He didn't tell Cat to be careful. Cat was a nine-lifed enchanter, so it would have been a little silly, probably.
He'd been wandering for nearly an hour, feeling even more tired and sick of London, when Cat saw the fire.
It was a little bakery that had caught alight. Angry flames were billowing out of the doorway and smoking the front windows black. They were snaking out of a part of the roof, too, and it was clear that in a moment they were going to catch the adjoining roofs on fire.
Cat stopped and watched the flames for a moment. They were flickering rather prettily, even though they were also burning hot enough for the heat to reach him here, over the other side of the street. The problem, Cat realised with an irritated feeling, was that nobody was doing anything about them. There were lots of people milling about and shouting to each other, and a man with a rather scorched apron who might have been the baker was bent double, and might have been laughing or crying or having a nervous attack - Cat wasn't really close enough to tell. Nobody was doing anything useful, though.
Cat thought somebody must be about to do something to deal with the fire, or failing that that the fire brigade must be about to turn up. But the fire continued to burn, flames licking at the dressmaker's shop that was pressed up against it, and the crowd around continued to mill and argue and generally behave in an unhelpful manner.
Cat glared at them, because he really was awfully tired. Then he glared at the flames and told them to go out.
He'd used up too much magic in the spell with Chrestomanci, though. His magic felt thin and distant, a pitiful sort of trickle. The fire ducked down a bit, trying to obey him, then roared up again.
Cat sighed, going up closer, and closer again. Someone shouted and told him to get back. He ignored whoever it was and closed his eyes, swaying a bit on his feet. He concentrated on drawing on as much of his magic as he could and focused on the fire again. It was a bit easier now that he was nearer, but he still couldn't just tell the flames to go away the way he would normally be able to. Instead he pulled in cold, because that was easier. It came sluggishly, but it came, freezing into him as well as the beams of the bakery.
The flames sputtered against the ice and went yellow and sputtered again and eventually sputtered all the way out.
Cat swayed backwards, really exhausted now. Somebody caught him.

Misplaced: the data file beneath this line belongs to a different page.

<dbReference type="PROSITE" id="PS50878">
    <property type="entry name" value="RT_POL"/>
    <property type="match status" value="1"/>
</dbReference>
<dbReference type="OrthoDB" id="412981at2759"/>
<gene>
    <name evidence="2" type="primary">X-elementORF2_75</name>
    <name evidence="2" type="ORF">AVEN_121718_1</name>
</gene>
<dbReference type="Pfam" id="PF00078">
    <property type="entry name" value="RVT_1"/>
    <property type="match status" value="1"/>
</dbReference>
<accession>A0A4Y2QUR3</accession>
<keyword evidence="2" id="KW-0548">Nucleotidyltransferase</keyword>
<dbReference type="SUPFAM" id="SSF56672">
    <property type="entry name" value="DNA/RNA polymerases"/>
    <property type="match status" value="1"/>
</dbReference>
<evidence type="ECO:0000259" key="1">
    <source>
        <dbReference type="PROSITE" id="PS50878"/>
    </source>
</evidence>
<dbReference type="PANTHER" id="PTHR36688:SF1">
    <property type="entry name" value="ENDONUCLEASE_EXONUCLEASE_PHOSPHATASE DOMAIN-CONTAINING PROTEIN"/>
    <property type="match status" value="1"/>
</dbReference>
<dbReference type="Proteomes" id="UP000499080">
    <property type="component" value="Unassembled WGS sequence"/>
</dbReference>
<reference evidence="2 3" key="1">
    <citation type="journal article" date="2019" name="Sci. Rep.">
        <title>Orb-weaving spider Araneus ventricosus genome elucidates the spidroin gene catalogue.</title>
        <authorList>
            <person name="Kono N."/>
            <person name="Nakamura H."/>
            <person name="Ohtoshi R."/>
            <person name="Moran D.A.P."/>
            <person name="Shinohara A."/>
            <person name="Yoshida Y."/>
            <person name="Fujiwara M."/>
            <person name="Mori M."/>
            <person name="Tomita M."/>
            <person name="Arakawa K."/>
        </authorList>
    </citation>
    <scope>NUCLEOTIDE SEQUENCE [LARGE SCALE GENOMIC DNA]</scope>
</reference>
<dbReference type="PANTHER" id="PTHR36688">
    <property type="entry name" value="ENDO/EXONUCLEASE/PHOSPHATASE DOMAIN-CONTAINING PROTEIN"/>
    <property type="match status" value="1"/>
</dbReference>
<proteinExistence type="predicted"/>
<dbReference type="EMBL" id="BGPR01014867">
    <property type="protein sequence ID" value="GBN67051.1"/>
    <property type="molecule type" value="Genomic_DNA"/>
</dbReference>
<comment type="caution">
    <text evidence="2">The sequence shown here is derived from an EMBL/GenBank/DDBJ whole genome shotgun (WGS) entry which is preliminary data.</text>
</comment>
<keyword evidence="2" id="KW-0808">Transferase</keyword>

"Woah, there," he heard from a long way away. "Look at what the little fellow did!"
Somebody else should have done it, Cat wanted to complain, but he was too tired, and cold. He could feel ice on his skin, and he couldn't seem to remember how to heat it up again. Even the air in his lungs was cold.
"The poor little thing's freezing," whoever was holding him said.
Somebody else laughed, the sound nervous. "I don't know that 'poor little thing' is quite the term," they said. "The boy just put out a house fire. That's wizard magic at the least. Maybe sorcerer."
There were murmurs of agreement. Cat forced his eyes open and focused on the people around him. He tried to talk, but his lips were too numb with cold.
"Who do you suppose he belongs to?" a woman in a nurse's cap asked. "Someone should find out and get him home."
"Where do you belong?" the person holding Cat's shoulder asked him directly. It turned out to be a gentleman with wide mustaches and a worried expression. Cat blinked at him. He wasn't sure he could remember.
"That castle?" Cat asked eventually, forcing the words past shivering lips. He frowned, because that didn't sound quite right.
Evidently the crowd around him agreed. At any rate, they didn't seem to find it very useful.
"We haven't got a castle nearby, have we?" the nurse asked. "Do you suppose he means the Tower of London?"
A man in a tall hat scoffed. "Nobody lives in the Tower, woman. Don't be an idiot."
"Do you think he might be one of the little princes?" a girl asked, her voice wondering. "Like a ghost? That might be why he's so cold."
That got a lot of murmurs. The man in the tall hat scoffed louder, but that didn't stop people shuffling away from Cat a little way. Cat was finding it hard to keep his eyes open again, and he couldn't seem to stop shivering. He wished they would all shut up.
"There's a pub a few blocks down called the Castle and Claw," a man in a butcher's apron was offering tentatively, when he was interrupted by the rattle of a hire carriage jangling down the street. Cat blinked his eyes open again, swaying a little on the spot, in time to see it draw to a stop. The door opened and Chrestomanci stepped out. He was holding, of all things, a heavy silk dressing gown in his hands. It was brocaded with a pattern of ripening apples growing improbably on twining green vines.
Chrestomanci blinked at the scene for a moment. Then he strode forward, politely detaching Cat's shoulder from the hand of the worried man with the mustaches, and bundled Cat up in the dressing gown.
Warmth enveloped Cat immediately, and he sighed out loud in pleasure.
"You do seem to get into trouble," Chrestomanci observed, frowning down at Cat. Around them, the crowd was buzzing happily with this new excitement.
"Definitely a sorcerer," the tall-hatted man was saying importantly to anybody who would listen.
Cat nodded in agreement at Chrestomanci - Yes, getting into trouble. He was enjoying the warmth too much to talk. He swayed forwards again.
Chrestomanci sighed and reached down to heft him up, one arm beneath Cat's legs and one under his shoulders, then carried him over to the carriage. Cat let himself be bundled inside, curling his legs up on the seat beneath the dressing gown. It was more like a blanket on him than anything else; Cat felt wrapped all around in it.
The woman in the nurse's cap followed them over to the carriage. "I'm so glad you turned up, sir," she chattered. "We hadn't the least idea who his family was or where he belonged, and the poor boy was so very cold."
Chrestomanci blinked at her, polite incomprehension sliding across his face.
"He belongs with me, of course," he said.
Oh, Cat thought as the carriage jerked into motion. Oh, of course.
He fell asleep against Chrestomanci's shoulder on the ride back.